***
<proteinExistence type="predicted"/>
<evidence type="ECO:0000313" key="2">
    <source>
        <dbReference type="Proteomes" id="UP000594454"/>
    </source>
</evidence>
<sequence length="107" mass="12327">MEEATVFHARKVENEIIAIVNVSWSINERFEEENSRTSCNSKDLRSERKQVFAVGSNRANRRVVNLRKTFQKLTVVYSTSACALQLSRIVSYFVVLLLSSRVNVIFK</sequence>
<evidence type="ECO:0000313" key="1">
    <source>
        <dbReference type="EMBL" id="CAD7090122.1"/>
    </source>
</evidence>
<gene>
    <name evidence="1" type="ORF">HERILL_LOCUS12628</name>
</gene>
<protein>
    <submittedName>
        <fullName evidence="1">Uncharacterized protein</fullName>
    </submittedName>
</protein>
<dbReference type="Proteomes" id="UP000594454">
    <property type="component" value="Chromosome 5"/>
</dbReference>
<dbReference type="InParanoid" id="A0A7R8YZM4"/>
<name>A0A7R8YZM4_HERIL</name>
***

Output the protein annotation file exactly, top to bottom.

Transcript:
<proteinExistence type="predicted"/>
<evidence type="ECO:0000313" key="2">
    <source>
        <dbReference type="Proteomes" id="UP000594454"/>
    </source>
</evidence>
<sequence length="107" mass="12327">MEEATVFHARKVENEIIAIVNVSWSINERFEEENSRTSCNSKDLRSERKQVFAVGSNRANRRVVNLRKTFQKLTVVYSTSACALQLSRIVSYFVVLLLSSRVNVIFK</sequence>
<evidence type="ECO:0000313" key="1">
    <source>
        <dbReference type="EMBL" id="CAD7090122.1"/>
    </source>
</evidence>
<gene>
    <name evidence="1" type="ORF">HERILL_LOCUS12628</name>
</gene>
<protein>
    <submittedName>
        <fullName evidence="1">Uncharacterized protein</fullName>
    </submittedName>
</protein>
<dbReference type="Proteomes" id="UP000594454">
    <property type="component" value="Chromosome 5"/>
</dbReference>
<dbReference type="InParanoid" id="A0A7R8YZM4"/>
<name>A0A7R8YZM4_HERIL</name>